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Stars to stones: my nanocristalline diamond caveman attempt


king of nowhere
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Part 25: Spinoff challenge: Jool 5

Vall

Landing on Vall. Also, taking a dip into Jool's upper atmosphere

Spoiler

Assembling the Vall lander had some unexpected problems, caused by kraken attacks. Namely, some docking ports refused to undock (I even asked for help here). If I can't undock stuff, I can't complete the mission. Well, apparently the only thing I could do was hack the save. I took an old save, from before this problem happened, I made sure to have the same crew in the ship, I discarded all the pieces that had to be discarded until I got a perfect replica of NSN how it is now (I checked that there is the same amount of parts and fuel), and then I copied all the parts data from the old saved game into the new one. I basically swapped NSN with a perfect replica, without the bugs. And it actually worked!

But not completely. Some docking ports are still stuck. Which is why I put the expendable experiment between the lander and the lander pod here: I could not detach them

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The Vall lander, with some 4 tons of fuel; one of the tanks is almost empty

This causes a loss of efficiency, because I will have to carry dead weight up from Vall; but it's a minor issue, and fixing it was already annoying enough the first time.

So, once more I try to estimate the correct ejection deltaV from the alexmoon planner, and this time I actually got close, a 40 Mm Jool periapsis. A few correction manuevers later I got the trajectory ready for Vall intercept. This time I learned from the Laythe lesson, and I kept my periapsis a bit higher than the planet, to avoid smashing in the middle of it.

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Heading to Vall

By coincidence, there was no need to take the times, because I already met Vall on the first passage. Periapsis was -160 km, which is a lot better than -300; I suppose keeping a higher Jool periapsis helped.

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Approaching Vall

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I always liked Vall. Perhaps it's time to drive a rover on it again?

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At periapsis, flying close to the icy plains

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Releasing the lander

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Some geysers seen from IVA while flying over them

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Landed

The whole landing operation went without a hitch. Perhaps I was too paranoid skipping this landing in the ncd challenge, but after those landing struts crapped me, I really felt unsafe.

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Going back to orbit

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Jettisoning the lander after squeezing all the fuel from it

Now I still have a fair bit of fuel left. And one expendable experiment, why did I carry four?

I decided to also try to collect more science, see if I can get a mention for that category too (I mean, technically I have the record for science collected in caveman from a Jool5, because nobody else tried it that I'm aware). And since I had a safe amount of fuel left with NSN, I decided to also explore low Jool. For that I must raise apoapsis a lot, so, leaving Vall with high speed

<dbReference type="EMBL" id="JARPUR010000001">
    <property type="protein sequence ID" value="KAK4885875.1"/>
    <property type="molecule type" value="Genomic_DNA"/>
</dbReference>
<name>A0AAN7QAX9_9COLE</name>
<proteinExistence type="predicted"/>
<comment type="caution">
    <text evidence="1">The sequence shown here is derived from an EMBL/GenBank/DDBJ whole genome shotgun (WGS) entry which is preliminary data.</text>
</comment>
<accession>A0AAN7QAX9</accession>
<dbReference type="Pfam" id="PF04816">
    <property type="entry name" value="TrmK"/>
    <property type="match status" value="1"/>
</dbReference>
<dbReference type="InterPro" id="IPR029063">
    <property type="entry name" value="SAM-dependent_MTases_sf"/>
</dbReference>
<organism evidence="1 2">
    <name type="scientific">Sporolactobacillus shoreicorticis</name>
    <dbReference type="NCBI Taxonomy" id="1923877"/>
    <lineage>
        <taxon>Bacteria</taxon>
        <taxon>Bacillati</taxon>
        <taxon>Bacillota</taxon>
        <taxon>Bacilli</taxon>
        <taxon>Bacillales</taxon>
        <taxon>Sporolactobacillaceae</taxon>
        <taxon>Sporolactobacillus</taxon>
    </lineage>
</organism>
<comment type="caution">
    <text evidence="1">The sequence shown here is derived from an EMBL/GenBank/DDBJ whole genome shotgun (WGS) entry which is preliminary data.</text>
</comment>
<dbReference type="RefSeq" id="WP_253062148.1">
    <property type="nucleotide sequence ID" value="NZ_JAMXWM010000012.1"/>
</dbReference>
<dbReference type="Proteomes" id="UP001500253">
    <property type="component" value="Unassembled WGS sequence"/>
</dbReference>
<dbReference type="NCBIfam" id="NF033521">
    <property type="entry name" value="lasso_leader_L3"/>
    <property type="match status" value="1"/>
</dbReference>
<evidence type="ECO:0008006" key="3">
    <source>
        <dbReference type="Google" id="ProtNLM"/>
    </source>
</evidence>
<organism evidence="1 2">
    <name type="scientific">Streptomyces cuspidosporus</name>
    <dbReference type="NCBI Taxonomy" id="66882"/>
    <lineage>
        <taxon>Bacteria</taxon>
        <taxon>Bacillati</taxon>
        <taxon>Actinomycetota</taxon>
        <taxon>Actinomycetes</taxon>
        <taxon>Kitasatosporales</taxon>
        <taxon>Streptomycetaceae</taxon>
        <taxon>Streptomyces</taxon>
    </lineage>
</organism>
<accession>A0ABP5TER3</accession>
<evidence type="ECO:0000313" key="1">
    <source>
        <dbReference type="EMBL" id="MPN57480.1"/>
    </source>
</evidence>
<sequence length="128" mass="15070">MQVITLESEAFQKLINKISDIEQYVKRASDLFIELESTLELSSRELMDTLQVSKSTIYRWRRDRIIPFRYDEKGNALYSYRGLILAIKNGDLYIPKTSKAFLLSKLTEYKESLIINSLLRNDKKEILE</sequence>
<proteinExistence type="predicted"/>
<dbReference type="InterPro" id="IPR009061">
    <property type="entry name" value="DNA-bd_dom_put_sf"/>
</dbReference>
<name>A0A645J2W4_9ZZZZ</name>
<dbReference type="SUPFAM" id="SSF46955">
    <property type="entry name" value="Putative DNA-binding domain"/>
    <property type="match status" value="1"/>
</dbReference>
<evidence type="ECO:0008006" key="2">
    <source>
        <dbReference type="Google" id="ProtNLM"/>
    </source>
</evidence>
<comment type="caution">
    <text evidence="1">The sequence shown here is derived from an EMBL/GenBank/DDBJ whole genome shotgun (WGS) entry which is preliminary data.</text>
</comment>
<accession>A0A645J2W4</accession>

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Not high enough. Must burn more

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Now it's good

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And now that orbital speed is very low...

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I can do a 90° plane change and periapsis lowering for little cost

Lowering periapsis is a lot cheaper if done in high orbit. As for the plane change, it was the only way to make sure I wouldn't hit one of the inner moons by accident.

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Dipping in the atmosphere of Jool

It was only a 700 m dip, or I would have risked destruction. Now it's time to return, by performing the opposite manuever

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The fuel canister run out, going on emergency fuel. Luckily, it's enough

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Matched Pol orbit, with 200 m/s left

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Returned to Pol

This went perfectly at the first attempt, except for the docking port bug. Now I only have to return

 

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Part 26: Spinoff challenge: Jool 5

Return

Coming back to Kerbin. With a lot more efficiency than the last time.

Spoiler

As I've already done in the ncd career, I discard most of the habitat part to make Navis Sideralis Neanderthalensis lighter.

This time too I got hit by the no-undocking bug, even worse than before; not a single docking port could undock. Again, I did the editing trick on the save to fix it - again being careful to keep exactly the same parts. Using up fuel in discrete tanks that get jettisoned helps with this.

This time rearranging NSN was easier because there was less stuff attached.

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Jettisoning the taxi and the command pod for the Service Probe (which I ended up never using, by the way)

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Two of the lateral crew pods expelled. Still the struts remained, though

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Job completed

Even though I used up more fuel than the previous time, I've still got over 4000 m/s. It's a lot more than required.